Improving the Efficiency of Supercritical CO2 Power Systems

by Francis A. Di Bella, P.E. on Apr 27, 2017 8:35:39 AM

The contemporary gas turbine engine, developed in the 1940’s by Sir Frank Whittle (pictured), is still considered to be among the most efficient, external combustion engines. Today, there is a resurgent interest in power generation technology driven by humankind’s insatiable need for more power. A popular focus is to extend the Brayton Cycle, the thermodynamic basis for a gas turbine engine, to using CO2 in a closed Brayton Cycle. This is commonly referred to as a Supercritical CO2 (sCO2) system. As the name implies, the CO2 is at pressures above the critical point of CO2 or 1,070 psia. The highest pressure in the cycle can often be designed to be 4 times this pressure and operate at temperatures as high as 700°C at the inlet to the turbine. 

Turbocharger Market – Is There Room for Growth?

by Dr. Nicholas C. Baines on Apr 20, 2017 1:19:51 PM

The recent announcement that Bosch Mahle Turbosystems is up for sale demonstrates just how difficult it is to succeed in the mainstream turbo market that is already served by very well established OEMs. It’s hard to see that they did anything wrong. They were funded by two very large companies, they had a very large lead customer, a realistic timescale to profitability, and an early presence in China.

Topics: Turbochargers

The Challenges of Testing Turboshaft Engines with Dynamometers

by Jim Henry on Apr 13, 2017 5:12:21 PM

The testing of turboshaft engines is necessary to ensure that post-repair performance meets or exceeds requirements for safe aircraft operation.  Testing typically involves several phases such as:  seal break-in; transient response; performance check and control system validation.  Dynamometers are used to simulate the load imposed during operation during testing.

Arbitrary blade section profiling is an essential part of designing high performance axial turbines and compressors. In most cases such blade section models are formed by hybrid use of arbitrary curves and blade section parameters, such as blade angles, chord, sizing of edges, wedge angles etc. Hybrid blade section models deliver to the design  process  both convenience and flexibility of controlling section geometry.

How Manufacturing Methods Impact Performance 3 Examples

by Mark R. Anderson on Mar 29, 2017 1:54:42 PM

Some of my other blogs have touched on how important it is to consider manufacturing methods during the design phase. This one will show exactly how manufacturing methods impact performance. We will look at three different radial compressor designs to demonstrate the effects of different parameterizations needed for different manufacturing methods. These designs cover a fairly broad range of pressure ratio, Mach number, and Reynolds number. The table below shows some properties of the stages and figures shows the three dimensional shapes.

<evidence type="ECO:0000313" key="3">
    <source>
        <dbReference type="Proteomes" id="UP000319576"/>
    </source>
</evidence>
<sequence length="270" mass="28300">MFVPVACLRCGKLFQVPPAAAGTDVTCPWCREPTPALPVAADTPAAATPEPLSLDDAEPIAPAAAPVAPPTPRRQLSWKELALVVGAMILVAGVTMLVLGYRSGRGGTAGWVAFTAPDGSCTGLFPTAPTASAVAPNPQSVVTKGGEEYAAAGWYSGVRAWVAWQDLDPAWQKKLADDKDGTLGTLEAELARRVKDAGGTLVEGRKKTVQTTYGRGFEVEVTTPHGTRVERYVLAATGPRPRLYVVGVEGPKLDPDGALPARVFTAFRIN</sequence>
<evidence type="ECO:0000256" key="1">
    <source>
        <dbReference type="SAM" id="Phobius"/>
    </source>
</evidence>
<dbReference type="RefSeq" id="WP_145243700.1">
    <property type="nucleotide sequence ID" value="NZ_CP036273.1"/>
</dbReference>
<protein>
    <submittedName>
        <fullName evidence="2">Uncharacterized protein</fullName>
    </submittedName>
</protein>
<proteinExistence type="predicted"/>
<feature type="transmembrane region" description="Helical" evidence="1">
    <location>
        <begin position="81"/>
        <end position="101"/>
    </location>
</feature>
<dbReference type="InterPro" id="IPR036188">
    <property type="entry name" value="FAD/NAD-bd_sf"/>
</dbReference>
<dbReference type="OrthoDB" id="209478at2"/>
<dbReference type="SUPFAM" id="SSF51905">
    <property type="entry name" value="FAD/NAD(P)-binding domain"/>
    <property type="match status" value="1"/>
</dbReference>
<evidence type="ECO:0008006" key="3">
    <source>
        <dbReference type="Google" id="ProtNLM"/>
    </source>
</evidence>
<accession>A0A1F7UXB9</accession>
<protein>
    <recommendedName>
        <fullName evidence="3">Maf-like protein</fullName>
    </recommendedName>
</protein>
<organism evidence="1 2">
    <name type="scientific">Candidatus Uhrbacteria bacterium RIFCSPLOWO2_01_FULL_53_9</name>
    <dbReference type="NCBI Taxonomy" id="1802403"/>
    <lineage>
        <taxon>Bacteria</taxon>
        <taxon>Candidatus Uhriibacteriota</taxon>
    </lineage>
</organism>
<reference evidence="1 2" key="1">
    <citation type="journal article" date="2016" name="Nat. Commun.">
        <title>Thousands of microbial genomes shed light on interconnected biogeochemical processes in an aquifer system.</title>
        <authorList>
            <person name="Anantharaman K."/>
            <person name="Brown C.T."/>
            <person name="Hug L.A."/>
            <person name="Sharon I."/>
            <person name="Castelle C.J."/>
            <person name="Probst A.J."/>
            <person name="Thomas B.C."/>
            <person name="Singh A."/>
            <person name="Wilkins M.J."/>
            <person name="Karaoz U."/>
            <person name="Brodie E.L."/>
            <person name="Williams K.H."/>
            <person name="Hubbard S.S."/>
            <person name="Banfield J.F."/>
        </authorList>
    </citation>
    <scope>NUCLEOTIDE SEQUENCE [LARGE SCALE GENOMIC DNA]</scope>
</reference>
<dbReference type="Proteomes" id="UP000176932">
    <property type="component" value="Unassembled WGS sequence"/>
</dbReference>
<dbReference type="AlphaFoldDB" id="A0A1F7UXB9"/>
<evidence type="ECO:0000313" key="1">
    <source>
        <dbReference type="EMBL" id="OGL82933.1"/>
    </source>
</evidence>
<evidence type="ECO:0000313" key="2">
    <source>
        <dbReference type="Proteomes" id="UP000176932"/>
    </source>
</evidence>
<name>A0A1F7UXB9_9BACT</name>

Throughflow Modeling: An Overview

by Morgan Williams on Mar 22, 2017 4:08:25 PM

This Blog post gives a brief outline of the throughflow method for turbomachinery flows and presents the calculated performance results of a Single-Stage Axial-Flow Compressor validation.

Design Elements that Affect Machining Time in Turbomachinery

by Mark R. Anderson on Mar 9, 2017 2:55:26 PM

The primary options for laying out an impeller (i.e. flank milled versus point milled, open versus covered impellers, integral versus welded shrouds) determine the basic manufacturing process (see Manufacturing Methods Used for Turbomachinery for more info).  Beyond the basic layout, there are several other details of the design that can significantly affect manufacturability. They include: 

Thanks to early pioneering efforts by Dr. David Japikse and his team, Concepts NREC has been at the forefront of turbomachinery design optimization for the past 15 years.

Manufacturing Methods Used for Turbomachinery

by Mark R. Anderson on Feb 22, 2017 12:42:53 PM

There are two dominant manufacturing methods used to produce turbomachinery parts – Casting and 5-axis machining. This blog will explore some of the applications and restrictions of these two methods.

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